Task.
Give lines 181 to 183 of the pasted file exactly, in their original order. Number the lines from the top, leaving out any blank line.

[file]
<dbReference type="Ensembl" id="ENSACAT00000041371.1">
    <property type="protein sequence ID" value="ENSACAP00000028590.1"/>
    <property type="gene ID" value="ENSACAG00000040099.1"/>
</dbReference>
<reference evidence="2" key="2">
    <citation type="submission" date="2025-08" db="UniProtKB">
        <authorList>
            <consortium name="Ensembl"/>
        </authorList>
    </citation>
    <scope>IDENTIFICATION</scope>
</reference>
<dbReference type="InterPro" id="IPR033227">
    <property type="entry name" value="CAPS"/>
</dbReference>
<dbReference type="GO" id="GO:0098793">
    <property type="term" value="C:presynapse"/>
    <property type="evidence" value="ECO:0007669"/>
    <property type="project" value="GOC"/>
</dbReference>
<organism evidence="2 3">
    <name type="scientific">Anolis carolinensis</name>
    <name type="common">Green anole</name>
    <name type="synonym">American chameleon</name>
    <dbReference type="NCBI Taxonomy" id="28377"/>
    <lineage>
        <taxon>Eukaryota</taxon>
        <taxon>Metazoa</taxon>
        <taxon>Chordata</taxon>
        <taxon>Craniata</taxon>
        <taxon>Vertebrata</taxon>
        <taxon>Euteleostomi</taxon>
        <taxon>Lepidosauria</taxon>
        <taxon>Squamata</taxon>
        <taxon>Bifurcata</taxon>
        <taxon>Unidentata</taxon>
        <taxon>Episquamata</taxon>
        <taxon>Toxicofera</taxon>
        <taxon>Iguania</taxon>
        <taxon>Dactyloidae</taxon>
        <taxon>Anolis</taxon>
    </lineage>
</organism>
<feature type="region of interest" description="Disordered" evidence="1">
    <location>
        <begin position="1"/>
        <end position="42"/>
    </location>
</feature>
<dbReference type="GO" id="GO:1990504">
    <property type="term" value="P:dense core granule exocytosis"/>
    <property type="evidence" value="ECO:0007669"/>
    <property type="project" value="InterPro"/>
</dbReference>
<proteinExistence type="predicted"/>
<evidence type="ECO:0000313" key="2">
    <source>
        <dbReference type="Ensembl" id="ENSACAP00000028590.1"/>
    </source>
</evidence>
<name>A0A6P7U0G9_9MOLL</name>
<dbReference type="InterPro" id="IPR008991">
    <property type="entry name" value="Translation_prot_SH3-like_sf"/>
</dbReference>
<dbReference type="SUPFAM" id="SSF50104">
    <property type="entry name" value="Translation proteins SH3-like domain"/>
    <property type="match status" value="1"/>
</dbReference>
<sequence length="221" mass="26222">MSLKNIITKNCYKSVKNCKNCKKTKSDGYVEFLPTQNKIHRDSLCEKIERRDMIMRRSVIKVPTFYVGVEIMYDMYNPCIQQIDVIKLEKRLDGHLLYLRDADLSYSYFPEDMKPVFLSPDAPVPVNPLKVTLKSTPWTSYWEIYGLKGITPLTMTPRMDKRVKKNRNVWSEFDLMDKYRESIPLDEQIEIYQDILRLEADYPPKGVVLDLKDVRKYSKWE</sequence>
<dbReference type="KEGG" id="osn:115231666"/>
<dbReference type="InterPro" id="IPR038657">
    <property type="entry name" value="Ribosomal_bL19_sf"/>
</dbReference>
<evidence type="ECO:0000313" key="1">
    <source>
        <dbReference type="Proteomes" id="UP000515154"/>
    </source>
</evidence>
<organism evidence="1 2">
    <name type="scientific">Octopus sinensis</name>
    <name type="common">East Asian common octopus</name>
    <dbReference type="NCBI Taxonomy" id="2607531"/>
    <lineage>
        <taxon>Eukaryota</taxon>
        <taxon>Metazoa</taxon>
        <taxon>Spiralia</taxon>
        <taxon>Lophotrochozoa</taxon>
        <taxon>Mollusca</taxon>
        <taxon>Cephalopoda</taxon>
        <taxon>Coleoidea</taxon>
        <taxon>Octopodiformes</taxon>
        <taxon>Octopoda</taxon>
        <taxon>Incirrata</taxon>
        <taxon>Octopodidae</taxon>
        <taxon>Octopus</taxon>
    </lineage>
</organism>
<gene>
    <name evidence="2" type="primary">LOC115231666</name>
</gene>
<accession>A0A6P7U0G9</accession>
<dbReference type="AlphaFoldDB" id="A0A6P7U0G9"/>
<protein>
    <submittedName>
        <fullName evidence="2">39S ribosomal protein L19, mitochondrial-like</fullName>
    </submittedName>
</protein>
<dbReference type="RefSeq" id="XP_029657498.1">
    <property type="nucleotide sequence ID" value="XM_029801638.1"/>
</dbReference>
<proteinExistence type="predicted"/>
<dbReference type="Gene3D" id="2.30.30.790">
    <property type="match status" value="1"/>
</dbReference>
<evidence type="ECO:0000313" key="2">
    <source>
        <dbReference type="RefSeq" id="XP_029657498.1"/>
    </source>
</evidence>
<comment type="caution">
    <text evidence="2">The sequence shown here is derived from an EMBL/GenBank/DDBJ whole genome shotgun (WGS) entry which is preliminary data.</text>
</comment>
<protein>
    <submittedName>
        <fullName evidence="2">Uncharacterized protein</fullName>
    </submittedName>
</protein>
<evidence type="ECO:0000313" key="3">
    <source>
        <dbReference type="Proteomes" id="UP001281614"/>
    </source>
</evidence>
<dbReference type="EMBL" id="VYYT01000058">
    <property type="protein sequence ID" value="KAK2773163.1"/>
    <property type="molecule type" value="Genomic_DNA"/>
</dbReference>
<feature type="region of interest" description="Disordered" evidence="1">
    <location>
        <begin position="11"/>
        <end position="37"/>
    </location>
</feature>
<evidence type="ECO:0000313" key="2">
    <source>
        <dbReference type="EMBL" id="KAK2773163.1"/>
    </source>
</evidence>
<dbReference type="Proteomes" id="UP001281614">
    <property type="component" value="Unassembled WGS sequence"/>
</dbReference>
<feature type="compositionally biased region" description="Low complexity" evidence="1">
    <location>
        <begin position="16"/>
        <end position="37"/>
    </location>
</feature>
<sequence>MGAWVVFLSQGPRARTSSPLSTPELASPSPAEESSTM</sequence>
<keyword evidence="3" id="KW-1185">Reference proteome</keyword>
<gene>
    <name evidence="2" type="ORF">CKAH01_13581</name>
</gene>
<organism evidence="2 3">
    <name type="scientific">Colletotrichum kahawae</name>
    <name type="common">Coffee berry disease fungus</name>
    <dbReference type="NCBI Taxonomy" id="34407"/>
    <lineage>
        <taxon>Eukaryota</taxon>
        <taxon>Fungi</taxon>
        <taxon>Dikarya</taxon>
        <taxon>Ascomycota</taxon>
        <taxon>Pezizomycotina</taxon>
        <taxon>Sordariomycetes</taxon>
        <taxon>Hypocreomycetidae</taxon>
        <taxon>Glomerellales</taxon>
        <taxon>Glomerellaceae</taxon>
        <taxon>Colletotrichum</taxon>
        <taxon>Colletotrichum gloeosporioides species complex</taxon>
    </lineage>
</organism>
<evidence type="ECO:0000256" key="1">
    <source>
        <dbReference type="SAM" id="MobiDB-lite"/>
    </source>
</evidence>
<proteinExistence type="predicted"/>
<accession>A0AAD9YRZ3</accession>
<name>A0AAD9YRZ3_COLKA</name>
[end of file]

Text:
    <source>
        <dbReference type="SAM" id="MobiDB-lite"/>
    </source>